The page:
will make a judgement about whether the package has improved. However,
your continuing trolling on this list only reinforces my judgement that
you are not the right person to maintain a PHP package in Debian. Even
if the package is improved, I do not think that you should be the
maintainer because you have shown a distinct lack of ability to work
with others or respect their input and time.

> I honestly have no problem with anyone saying "hey look I have
> reviewed 
> the code and before it finds it's way into debian you really have to
> review it
> and try again later"

Before I review the code, I need evidence of what you have done to
handle the known security weaknesses in PHP. Then I can review the code
but I will not waste more time reviewing PHP code without a security
profile. I have asked you for that information in each reply I have made
in this thread.

> from the start you have rejected the package 

No. I requested information on the security implementations in the
codebase and outlined why this is not the best package to choose as the
first for a new maintainer, recommending that you tried a different
package to answer your original queries and then came back to this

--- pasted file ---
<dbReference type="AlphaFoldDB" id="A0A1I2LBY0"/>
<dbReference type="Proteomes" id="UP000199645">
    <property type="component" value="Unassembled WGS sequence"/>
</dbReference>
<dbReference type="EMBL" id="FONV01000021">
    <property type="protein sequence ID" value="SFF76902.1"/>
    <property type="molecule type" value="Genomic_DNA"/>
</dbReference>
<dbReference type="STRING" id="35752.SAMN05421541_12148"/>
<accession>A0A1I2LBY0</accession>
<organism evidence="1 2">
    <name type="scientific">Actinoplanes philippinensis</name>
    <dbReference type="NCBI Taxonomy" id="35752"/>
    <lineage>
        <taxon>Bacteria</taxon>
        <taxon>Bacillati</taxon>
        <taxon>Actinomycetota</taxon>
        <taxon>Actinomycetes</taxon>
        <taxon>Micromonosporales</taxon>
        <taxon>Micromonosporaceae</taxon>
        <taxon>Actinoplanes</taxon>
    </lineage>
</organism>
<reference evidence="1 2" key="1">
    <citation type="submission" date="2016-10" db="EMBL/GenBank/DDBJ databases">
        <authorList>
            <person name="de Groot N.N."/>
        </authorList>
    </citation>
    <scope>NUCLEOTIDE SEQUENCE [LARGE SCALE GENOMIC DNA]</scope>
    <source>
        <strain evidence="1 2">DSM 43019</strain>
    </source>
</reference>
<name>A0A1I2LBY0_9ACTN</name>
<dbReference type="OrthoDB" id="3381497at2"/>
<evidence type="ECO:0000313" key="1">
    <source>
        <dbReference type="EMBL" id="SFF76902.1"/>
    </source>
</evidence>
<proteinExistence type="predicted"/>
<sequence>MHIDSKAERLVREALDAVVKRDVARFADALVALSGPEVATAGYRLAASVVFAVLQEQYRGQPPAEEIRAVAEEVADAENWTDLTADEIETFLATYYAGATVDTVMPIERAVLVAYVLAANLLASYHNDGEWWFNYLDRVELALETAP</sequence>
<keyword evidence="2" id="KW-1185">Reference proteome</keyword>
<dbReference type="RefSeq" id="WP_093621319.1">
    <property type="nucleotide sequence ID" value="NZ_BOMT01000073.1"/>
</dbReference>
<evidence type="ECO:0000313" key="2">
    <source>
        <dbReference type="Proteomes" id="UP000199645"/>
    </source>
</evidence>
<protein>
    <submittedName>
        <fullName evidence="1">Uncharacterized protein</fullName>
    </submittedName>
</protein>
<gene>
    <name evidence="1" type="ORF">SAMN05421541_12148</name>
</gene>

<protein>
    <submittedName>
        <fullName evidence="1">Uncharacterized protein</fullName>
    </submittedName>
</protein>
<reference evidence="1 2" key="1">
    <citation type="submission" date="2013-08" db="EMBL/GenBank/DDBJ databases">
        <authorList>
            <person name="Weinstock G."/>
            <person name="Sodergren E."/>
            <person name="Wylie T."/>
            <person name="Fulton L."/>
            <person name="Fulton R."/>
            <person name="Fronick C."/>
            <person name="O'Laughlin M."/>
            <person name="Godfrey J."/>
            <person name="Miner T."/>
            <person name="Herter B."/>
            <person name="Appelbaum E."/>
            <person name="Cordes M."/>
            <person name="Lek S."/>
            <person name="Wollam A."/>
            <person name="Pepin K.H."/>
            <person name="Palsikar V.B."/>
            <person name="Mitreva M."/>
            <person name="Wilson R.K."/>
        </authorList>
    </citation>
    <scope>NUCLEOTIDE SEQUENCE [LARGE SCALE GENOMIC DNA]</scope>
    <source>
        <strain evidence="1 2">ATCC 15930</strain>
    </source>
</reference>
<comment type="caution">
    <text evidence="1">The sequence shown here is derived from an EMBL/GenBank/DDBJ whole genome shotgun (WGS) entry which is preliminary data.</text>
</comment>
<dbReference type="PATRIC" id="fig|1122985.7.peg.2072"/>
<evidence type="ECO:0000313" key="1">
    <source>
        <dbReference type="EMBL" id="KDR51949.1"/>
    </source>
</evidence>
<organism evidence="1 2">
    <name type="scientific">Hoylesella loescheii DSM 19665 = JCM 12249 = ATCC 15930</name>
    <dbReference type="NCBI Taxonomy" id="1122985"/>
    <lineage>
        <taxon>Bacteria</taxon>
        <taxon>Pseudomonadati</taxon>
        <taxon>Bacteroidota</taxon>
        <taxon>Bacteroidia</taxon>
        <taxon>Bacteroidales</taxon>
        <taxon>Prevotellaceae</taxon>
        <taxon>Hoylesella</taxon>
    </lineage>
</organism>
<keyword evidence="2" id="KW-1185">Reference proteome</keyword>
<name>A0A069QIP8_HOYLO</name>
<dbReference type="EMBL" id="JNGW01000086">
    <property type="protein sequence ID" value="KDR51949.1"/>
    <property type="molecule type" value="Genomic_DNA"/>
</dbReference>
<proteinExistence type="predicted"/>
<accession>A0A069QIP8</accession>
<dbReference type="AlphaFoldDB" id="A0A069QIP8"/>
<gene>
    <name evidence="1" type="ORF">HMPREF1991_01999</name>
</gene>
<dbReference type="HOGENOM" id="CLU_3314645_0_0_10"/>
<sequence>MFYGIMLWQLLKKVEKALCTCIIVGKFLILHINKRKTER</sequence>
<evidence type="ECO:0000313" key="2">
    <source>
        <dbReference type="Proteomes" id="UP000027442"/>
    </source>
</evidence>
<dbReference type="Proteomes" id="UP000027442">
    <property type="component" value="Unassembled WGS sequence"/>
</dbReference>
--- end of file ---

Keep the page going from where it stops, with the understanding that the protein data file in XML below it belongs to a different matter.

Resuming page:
package when you understood more about general Debian packaging.

> I hope for the sake of others that you will not be their Mentor,

For the record, I have had very good experiences with several
maintainers via this list. I have very good relations with half a dozen
maintainers who I mentor and sponsor on an ongoing basis. The
maintainers whom I sponsor have shown that they value my time and my
input and they are all able to handle criticism and requests for
information without trolling. I will not spoon-feed those whom I
sponsor. A maintainer is required to be able to find out the necessary
information from the guides and resources already available.

> as you are clearly not acting like one. If this is all a waste of
> time 
> for you maybe you should consider moving to a different position in
> the Debian family.

I have no intention of doing that. I intend to continue sponsoring
packages via this list and reviewing whichever RFS emails spark my
interest. It is up to you to change your future behaviour.


Neil Williams